Skip to main content
Diné playwright Blossom Johnson shows how writing can be an act of resistance
Email share

DURANGO, Colo. — Monster SLAYer. Though she has many titles and plenty of stories to tell, playwright Blossom Johnson, a member of the Diné Tribe , said she draws her inspiration from one place: her grandmother. 

“I always credit my grandma for the person who's inspired me to write,” Johnson said.  

Johnson, 30, recalls hitchhiking with her grandma in the summers to ceremonies and being surrounded by matriarchal stories. She admits she can’t give her grandma all the credit; her influences extend out to every elder she met on her many adventures with her grandma. Still, her grandma was the common thread to these stories.  

“Just to listen to them, to the parts where they're getting too serious and then they have to find a way to, like, laugh. Or like, hide that hidden trauma they have,” Johnson explained. “So, I think that's what I sort of caught on early as a young person hitchhiking with my grandma. I think I was 4, but it was always fun because there was food." 

Rocky Mountain PBS recently caught up with Johnson after seeing her play, Monster SLAYer, come to life on the Durango PlayFest stage. 

Monster SLAYer came together between 2020 and 2021, when Johnson was living in Minnesota. When she started writing the play, her initial focus and curiosity centered on three Diné characters and two sacred beings: Spider Woman and Cheii, two figures from one of many creation stories of the Diné people. 

Monster SLAYer is about a Diné family that is headed down an unstable path, and their failure to communicate over their missing daughter and sister, Kéyah. 

“I really wanted to explore how a family is sort of dysfunctional. And they don't really want to communicate. They don't really want to talk about things that are hurting them. And in this play, they are grieving the loss of their sister,” said Johnson.

'Monster SLAYer' play shares Native perspectives

Her play also brings awareness to the families of Murdered and Missing Indigenous Women and Relatives in Diné and Native Country. The characters’ heartfelt performance successfully portrayed Johnson’s sadness and frustration. The outcome left a few people in the audience with tears in their eyes.  

“So, I just wanted to just sort of focus on how we as family or community can also try to find a way we can heal, hopefully,” Johnson explained. “I don't know. I don't have the answers.”  

[Related: Four Corners Prayer Run raises awareness of Missing & Murdered Indigenous Peoples]

Johnson, who earned an MFA in dramaturgy from Columbia University, said she enjoys working with emerging voices and playwrights to help develop their voice and their stories. That’s what studying dramaturgy is all about, she explained. But Johnson said she didn’t always feel that same support as a student. She explained that guest instructors and professors wouldn’t value her work; she realized that people in her cohort questioned her abilities to contribute to theatre as a person of color and as a Diné person.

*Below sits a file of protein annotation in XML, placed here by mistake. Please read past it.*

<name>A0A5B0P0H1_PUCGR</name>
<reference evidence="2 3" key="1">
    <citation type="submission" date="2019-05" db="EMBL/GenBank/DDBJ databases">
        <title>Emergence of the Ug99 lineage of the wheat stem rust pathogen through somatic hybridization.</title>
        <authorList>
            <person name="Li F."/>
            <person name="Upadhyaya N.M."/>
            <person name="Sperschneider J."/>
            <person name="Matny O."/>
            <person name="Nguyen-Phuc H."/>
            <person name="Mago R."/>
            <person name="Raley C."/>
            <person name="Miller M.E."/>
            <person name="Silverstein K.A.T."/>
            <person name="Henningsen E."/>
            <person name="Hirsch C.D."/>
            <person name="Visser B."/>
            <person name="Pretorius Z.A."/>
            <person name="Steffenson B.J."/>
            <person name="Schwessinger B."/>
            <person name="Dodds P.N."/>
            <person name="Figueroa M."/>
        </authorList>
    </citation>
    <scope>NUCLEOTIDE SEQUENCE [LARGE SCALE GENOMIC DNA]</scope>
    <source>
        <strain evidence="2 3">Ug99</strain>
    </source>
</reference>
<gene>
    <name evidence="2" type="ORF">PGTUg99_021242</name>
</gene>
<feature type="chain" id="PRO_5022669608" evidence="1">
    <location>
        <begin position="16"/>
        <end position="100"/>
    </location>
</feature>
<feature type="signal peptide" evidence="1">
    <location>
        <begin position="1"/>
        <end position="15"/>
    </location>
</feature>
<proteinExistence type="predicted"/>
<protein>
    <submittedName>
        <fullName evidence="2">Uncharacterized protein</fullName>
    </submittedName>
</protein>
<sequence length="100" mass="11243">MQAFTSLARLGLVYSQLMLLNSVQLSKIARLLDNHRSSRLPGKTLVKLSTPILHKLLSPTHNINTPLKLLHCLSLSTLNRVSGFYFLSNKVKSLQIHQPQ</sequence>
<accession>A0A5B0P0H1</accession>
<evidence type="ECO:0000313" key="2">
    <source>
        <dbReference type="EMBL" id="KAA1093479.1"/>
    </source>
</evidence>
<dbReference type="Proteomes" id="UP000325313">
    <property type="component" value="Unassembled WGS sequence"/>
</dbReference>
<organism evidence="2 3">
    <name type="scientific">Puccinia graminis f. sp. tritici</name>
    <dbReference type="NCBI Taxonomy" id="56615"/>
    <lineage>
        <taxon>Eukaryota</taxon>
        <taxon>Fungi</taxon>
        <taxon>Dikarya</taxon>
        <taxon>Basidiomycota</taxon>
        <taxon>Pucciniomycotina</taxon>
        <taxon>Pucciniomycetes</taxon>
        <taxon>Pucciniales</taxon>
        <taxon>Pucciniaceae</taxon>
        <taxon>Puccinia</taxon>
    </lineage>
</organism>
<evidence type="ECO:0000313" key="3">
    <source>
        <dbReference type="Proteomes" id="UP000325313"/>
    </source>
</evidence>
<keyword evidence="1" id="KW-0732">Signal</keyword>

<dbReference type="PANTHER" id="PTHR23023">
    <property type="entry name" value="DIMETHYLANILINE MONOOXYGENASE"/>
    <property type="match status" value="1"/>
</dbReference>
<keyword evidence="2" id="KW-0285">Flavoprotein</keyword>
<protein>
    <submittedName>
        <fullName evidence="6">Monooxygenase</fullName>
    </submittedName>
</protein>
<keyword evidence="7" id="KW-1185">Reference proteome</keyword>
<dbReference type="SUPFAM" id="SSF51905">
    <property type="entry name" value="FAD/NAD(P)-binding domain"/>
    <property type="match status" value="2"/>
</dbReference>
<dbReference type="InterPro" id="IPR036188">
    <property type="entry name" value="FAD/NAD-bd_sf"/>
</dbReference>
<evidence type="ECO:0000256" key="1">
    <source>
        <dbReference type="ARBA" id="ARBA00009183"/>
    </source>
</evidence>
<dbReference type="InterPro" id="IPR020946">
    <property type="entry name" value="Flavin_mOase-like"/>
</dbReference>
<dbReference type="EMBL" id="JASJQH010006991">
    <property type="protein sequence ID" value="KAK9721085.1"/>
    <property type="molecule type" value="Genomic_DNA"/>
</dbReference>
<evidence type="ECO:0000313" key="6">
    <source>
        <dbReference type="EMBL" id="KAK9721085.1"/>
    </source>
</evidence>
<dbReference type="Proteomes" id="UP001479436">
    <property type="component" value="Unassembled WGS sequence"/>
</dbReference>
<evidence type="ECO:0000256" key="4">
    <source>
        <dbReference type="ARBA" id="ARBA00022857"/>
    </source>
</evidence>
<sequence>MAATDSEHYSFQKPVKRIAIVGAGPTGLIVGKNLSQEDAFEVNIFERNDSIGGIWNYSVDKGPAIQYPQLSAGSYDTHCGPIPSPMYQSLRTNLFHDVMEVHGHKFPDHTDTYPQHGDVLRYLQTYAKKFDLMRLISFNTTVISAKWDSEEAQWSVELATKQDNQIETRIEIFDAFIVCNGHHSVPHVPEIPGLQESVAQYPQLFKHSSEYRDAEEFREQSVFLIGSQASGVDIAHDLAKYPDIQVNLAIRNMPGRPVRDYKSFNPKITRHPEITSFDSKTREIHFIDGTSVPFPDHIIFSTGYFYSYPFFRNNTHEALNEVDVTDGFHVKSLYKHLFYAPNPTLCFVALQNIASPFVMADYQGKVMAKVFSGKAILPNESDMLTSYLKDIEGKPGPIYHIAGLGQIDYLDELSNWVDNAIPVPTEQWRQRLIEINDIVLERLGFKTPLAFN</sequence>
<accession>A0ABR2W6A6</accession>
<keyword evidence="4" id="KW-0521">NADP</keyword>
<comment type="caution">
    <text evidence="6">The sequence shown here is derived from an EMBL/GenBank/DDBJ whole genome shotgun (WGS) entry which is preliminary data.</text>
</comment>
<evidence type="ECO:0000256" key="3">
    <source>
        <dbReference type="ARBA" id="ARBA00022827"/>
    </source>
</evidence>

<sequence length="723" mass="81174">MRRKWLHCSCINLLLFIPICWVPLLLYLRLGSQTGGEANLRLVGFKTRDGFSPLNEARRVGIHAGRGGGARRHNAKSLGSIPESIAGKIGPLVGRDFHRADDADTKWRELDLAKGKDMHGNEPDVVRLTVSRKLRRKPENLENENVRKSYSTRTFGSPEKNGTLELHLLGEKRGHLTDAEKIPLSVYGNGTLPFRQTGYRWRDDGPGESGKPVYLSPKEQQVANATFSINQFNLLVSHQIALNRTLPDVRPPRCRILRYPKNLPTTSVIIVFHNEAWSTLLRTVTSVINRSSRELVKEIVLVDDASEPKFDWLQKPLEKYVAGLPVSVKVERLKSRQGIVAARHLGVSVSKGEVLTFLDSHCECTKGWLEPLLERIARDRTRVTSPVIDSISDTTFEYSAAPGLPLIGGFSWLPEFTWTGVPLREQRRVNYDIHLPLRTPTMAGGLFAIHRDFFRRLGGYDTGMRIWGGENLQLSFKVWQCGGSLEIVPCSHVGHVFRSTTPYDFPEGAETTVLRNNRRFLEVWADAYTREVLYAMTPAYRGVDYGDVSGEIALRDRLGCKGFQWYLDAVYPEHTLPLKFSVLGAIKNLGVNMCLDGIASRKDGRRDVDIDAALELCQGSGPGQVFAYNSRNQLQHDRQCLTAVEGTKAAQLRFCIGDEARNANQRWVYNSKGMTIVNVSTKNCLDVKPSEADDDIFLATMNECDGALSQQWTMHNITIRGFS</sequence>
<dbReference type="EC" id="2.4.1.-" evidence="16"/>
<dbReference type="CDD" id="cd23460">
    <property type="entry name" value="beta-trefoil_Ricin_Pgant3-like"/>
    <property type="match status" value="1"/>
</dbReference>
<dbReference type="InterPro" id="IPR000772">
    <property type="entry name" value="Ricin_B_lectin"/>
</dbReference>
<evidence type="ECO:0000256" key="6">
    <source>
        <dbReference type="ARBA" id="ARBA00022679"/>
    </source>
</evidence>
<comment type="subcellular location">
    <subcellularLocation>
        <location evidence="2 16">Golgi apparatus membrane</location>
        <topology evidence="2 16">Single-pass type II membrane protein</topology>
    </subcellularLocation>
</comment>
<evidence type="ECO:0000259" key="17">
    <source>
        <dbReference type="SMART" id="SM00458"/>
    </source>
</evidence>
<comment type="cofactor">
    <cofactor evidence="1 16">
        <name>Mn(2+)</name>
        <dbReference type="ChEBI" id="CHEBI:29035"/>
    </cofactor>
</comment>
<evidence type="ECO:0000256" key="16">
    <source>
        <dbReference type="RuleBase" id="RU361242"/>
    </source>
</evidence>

For Johnson, writing her own plays was an act of resistance. 

“No one wants me to do that. So, I am going to do that for myself. I'm going to write these plays, find out what my voice is and why I want to write,” Johnson described.

It has been a struggle for Johnson to get her plays out there. Most of the time, her plays are cast as a workshop or a reading, but that the progress stops there. Johnson said theater companies don’t want to direct a Native play or produce it, or they don't want a Native cast. If they do, it’s more than likely that fewer than two people are Native. 

“This play is for Diné people,” Johnson said. “But I also wanted to make sure that other Native people can also see it, but also non-native people are more than welcome to experience the play; there are parts of the play that maybe non-native people will understand and then I'm like, ‘That’s fine, because it's for the people who get it and if they don't get it, then they just don't get it.’” 

Despite the difficult feedback Johnson experienced in writing and producing Monster SLAYer, she continues to tell the stories of what it means to be a Diné person in today’s world — not only writing her own plays but also forming new stories of the Diné people. 

“Well, writing, I feel like is medicine for me,” she said. “It's medicine for my soul.”


Bean Yazzie is a multimedia journalist at Rocky Mountain PBS. You can reach them at beanyazzie@rmpbs.org.

Related Content

Colorado Voices | More Stories

Spotlight Newsletter

Community stories from across Colorado and updates on your favorite PBS programs, in your inbox every Tuesday.

Sign up here!